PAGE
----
ETISALAT Nigeria, has described the resignation of its Chairman, Hakeem Bello-Osagie, as a great sacrifice. The telecom company said the chairman’s action has proven that he is an astute business man who wants nothing but the survival of any business he has interest in. Hakeem Belo-Osagie Osagie resigned his appointment following the approval of a restructuring plan for the telecommunications firm.
A close source at Etisalat said Bello wanted to step down immediately the restructuring plan was approved but had to restrain the urge to ensure that a smooth transition is achieved. The source said: “Although the chairman had planned to leave immediately the banks made the take-over move, he opted to tarry until a road map for the company was finalised.
The timing of the resignation was strategically delayed till now that stakeholders have agreed on a plan. This comes more than a week after Mubadala Development Company directors tendered their resignation. “The development also reflects Mr. Bello-Osagie’s deep commitment to protecting the interest of all stakeholders. It is now expected that Etisalat Nigeria, under its new shareholding structure, will navigate through its current loan repayment challenge with minimum impact.
“Over the last several months, the chairman worked extensively with critical stakeholders to prepare clearly articulated strategies and robust road maps that will mitigate the impact of the new shareholding restructuring and realignment on the operations and management of the company. There can be no sacrifice bigger than that. All of us should emulate his humility and his spirit of ensuring that every business he has interest in, survives.”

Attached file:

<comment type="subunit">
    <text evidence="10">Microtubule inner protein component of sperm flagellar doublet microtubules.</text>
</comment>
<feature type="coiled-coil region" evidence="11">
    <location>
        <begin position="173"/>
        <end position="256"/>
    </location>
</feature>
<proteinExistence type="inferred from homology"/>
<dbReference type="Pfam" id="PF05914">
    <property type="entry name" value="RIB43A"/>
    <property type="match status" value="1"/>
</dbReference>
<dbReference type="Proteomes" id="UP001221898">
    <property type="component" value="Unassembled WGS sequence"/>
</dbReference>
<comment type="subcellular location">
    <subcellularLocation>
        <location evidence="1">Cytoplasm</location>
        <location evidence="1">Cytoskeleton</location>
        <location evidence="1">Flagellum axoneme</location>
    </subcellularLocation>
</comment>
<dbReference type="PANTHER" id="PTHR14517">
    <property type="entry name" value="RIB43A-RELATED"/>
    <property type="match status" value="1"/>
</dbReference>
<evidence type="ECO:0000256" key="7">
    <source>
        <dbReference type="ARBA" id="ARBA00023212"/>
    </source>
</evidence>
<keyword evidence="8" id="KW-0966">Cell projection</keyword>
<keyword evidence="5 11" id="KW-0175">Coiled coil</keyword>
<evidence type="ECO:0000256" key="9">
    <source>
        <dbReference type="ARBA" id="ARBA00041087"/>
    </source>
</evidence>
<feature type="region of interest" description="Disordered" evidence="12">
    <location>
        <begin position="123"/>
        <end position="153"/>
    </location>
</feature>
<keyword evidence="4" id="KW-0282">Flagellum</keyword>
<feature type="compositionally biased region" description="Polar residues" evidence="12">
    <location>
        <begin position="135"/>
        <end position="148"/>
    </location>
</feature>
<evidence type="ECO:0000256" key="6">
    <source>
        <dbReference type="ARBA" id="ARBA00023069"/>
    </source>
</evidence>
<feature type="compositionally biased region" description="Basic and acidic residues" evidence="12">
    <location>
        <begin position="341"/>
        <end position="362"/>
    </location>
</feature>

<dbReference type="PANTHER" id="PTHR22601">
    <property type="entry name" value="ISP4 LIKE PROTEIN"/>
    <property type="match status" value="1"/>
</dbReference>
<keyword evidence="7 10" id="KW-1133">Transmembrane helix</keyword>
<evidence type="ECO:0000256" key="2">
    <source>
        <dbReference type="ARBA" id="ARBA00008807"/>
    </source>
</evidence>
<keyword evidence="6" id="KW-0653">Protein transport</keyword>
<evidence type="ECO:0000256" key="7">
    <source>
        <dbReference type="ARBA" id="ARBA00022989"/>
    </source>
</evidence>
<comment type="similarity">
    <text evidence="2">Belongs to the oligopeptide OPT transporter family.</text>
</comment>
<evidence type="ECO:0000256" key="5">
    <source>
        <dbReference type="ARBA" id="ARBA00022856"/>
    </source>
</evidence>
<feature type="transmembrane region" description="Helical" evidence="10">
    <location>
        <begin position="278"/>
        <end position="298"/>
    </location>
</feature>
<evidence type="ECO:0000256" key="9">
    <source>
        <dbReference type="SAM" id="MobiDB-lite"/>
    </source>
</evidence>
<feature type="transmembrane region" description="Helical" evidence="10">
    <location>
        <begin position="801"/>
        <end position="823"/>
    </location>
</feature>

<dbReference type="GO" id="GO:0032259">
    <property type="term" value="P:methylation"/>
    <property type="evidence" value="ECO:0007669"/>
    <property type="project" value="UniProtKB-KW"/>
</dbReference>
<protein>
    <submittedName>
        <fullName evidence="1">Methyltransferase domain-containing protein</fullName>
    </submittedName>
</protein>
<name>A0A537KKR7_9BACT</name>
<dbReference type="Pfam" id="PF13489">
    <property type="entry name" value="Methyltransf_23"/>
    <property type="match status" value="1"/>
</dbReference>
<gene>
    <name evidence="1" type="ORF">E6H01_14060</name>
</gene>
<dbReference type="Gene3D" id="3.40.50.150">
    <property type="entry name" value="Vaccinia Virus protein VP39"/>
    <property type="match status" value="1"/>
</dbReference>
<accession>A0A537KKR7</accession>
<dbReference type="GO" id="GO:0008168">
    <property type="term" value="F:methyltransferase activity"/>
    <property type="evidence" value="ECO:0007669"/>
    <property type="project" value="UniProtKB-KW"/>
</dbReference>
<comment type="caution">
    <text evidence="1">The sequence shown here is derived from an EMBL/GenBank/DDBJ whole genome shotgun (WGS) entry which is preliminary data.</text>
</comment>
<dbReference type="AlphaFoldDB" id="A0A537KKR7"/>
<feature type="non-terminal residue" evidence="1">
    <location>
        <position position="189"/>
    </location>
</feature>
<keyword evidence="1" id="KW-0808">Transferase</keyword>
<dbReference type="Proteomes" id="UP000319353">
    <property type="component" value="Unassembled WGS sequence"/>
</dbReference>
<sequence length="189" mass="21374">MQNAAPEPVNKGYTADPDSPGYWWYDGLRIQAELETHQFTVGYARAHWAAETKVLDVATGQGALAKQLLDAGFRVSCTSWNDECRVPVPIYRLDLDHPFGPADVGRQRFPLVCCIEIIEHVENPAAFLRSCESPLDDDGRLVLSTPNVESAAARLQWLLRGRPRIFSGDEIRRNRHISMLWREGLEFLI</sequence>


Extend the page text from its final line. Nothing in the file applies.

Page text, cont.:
Meanwhile, a new Etisalat Nigeria appears to be in the offing as the Chief Executive Officer of the company, Mathew Wilsher, and Chief Financial Officer, Olawole Obasunloye, have also joined Bello to step down. This appears to be in fulfilment of a “seamless transition” to an interim management which the company promised last week, following an agreement with the consortium of its creditors.
The telecom company secured a N541 billion loan from a consortium of local and foreign based banks to upgrade its network and expand its services in the country but recession and stringent forex policy limited its ability to consistently service the loan. This led to a torrent of negative effects including a near take-over attempt before the telecom regulator, the Nigerian Communications Commission, NCC, and its banking sector counterpart, Central Bank of Nigeria, CBN stepped in. It also led to investors, Emirates Telecommunications Services and their United Arab counterparts, Mubadala Group pulling out of the marriage.
The last leg of the effects of the saga is the resignation of the current board chairman and key management officers of the company. Although no replacements have been announced for these resigned officials, sources at the company said a new management team was being formalised and would be made public soonest. However, there are indications that UK based Orange Telecom and Vodafone are in frame to fill the void left by Emirates telecom and Mubadala.
Although many other companies are reported to be in the battle to cut the Etisalat pie, inside sources at Etisalat hinted that Orange and Vodafone Group are in strong positions to buy 65 per cent of Etisalat Nigeria following the exit of Mubadala and ETS.